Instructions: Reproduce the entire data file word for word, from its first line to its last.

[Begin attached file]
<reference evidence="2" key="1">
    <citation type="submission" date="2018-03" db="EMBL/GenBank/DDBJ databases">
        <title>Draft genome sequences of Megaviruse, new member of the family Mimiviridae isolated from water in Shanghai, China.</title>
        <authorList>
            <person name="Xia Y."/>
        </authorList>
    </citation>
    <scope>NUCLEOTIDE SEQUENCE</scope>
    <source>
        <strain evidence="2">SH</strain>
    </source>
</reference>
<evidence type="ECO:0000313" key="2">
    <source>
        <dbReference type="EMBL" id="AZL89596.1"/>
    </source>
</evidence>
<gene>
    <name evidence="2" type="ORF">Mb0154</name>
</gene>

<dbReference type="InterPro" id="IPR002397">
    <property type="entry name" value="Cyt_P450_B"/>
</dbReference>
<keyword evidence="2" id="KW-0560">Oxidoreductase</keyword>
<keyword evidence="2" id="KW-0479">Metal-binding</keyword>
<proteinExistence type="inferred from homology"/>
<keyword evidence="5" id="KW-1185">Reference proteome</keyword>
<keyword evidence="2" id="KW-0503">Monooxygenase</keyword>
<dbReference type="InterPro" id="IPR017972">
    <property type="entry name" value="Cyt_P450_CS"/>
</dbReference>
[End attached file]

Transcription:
<reference evidence="2" key="1">
    <citation type="submission" date="2018-03" db="EMBL/GenBank/DDBJ databases">
        <title>Draft genome sequences of Megaviruse, new member of the family Mimiviridae isolated from water in Shanghai, China.</title>
        <authorList>
            <person name="Xia Y."/>
        </authorList>
    </citation>
    <scope>NUCLEOTIDE SEQUENCE</scope>
    <source>
        <strain evidence="2">SH</strain>
    </source>
</reference>
<evidence type="ECO:0000313" key="2">
    <source>
        <dbReference type="EMBL" id="AZL89596.1"/>
    </source>
</evidence>
<gene>
    <name evidence="2" type="ORF">Mb0154</name>
</gene>

<dbReference type="InterPro" id="IPR002397">
    <property type="entry name" value="Cyt_P450_B"/>
</dbReference>
<keyword evidence="2" id="KW-0560">Oxidoreductase</keyword>
<keyword evidence="2" id="KW-0479">Metal-binding</keyword>
<proteinExistence type="inferred from homology"/>
<keyword evidence="5" id="KW-1185">Reference proteome</keyword>
<keyword evidence="2" id="KW-0503">Monooxygenase</keyword>
<dbReference type="InterPro" id="IPR017972">
    <property type="entry name" value="Cyt_P450_CS"/>
</dbReference>